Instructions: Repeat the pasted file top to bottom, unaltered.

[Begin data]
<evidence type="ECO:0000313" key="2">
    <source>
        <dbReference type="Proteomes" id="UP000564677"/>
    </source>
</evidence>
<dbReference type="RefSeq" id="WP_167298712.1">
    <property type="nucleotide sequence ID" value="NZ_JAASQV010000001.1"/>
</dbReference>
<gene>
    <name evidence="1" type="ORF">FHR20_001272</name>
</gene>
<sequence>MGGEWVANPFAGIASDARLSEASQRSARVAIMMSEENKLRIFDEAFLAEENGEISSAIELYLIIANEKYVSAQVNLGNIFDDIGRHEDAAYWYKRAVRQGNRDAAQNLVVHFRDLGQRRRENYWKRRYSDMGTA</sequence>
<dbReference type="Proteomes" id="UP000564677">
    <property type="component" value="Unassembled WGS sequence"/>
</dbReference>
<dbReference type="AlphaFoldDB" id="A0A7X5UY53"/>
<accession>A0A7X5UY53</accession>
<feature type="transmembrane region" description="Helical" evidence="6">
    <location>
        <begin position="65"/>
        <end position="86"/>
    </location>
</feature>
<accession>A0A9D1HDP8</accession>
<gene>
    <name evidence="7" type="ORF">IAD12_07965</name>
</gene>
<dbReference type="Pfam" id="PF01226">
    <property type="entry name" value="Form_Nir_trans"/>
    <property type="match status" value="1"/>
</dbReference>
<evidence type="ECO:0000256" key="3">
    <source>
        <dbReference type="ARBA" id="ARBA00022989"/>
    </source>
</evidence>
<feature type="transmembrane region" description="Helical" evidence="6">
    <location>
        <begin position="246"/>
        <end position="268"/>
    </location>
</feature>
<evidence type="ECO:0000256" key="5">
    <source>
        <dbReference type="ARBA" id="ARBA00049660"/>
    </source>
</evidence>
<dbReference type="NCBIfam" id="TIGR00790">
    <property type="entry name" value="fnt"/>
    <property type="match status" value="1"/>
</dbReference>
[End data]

<evidence type="ECO:0000313" key="2">
    <source>
        <dbReference type="Proteomes" id="UP000564677"/>
    </source>
</evidence>
<dbReference type="RefSeq" id="WP_167298712.1">
    <property type="nucleotide sequence ID" value="NZ_JAASQV010000001.1"/>
</dbReference>
<gene>
    <name evidence="1" type="ORF">FHR20_001272</name>
</gene>
<sequence>MGGEWVANPFAGIASDARLSEASQRSARVAIMMSEENKLRIFDEAFLAEENGEISSAIELYLIIANEKYVSAQVNLGNIFDDIGRHEDAAYWYKRAVRQGNRDAAQNLVVHFRDLGQRRRENYWKRRYSDMGTA</sequence>
<dbReference type="Proteomes" id="UP000564677">
    <property type="component" value="Unassembled WGS sequence"/>
</dbReference>
<dbReference type="AlphaFoldDB" id="A0A7X5UY53"/>
<accession>A0A7X5UY53</accession>
<feature type="transmembrane region" description="Helical" evidence="6">
    <location>
        <begin position="65"/>
        <end position="86"/>
    </location>
</feature>
<accession>A0A9D1HDP8</accession>
<gene>
    <name evidence="7" type="ORF">IAD12_07965</name>
</gene>
<dbReference type="Pfam" id="PF01226">
    <property type="entry name" value="Form_Nir_trans"/>
    <property type="match status" value="1"/>
</dbReference>
<evidence type="ECO:0000256" key="3">
    <source>
        <dbReference type="ARBA" id="ARBA00022989"/>
    </source>
</evidence>
<feature type="transmembrane region" description="Helical" evidence="6">
    <location>
        <begin position="246"/>
        <end position="268"/>
    </location>
</feature>
<evidence type="ECO:0000256" key="5">
    <source>
        <dbReference type="ARBA" id="ARBA00049660"/>
    </source>
</evidence>
<dbReference type="NCBIfam" id="TIGR00790">
    <property type="entry name" value="fnt"/>
    <property type="match status" value="1"/>
</dbReference>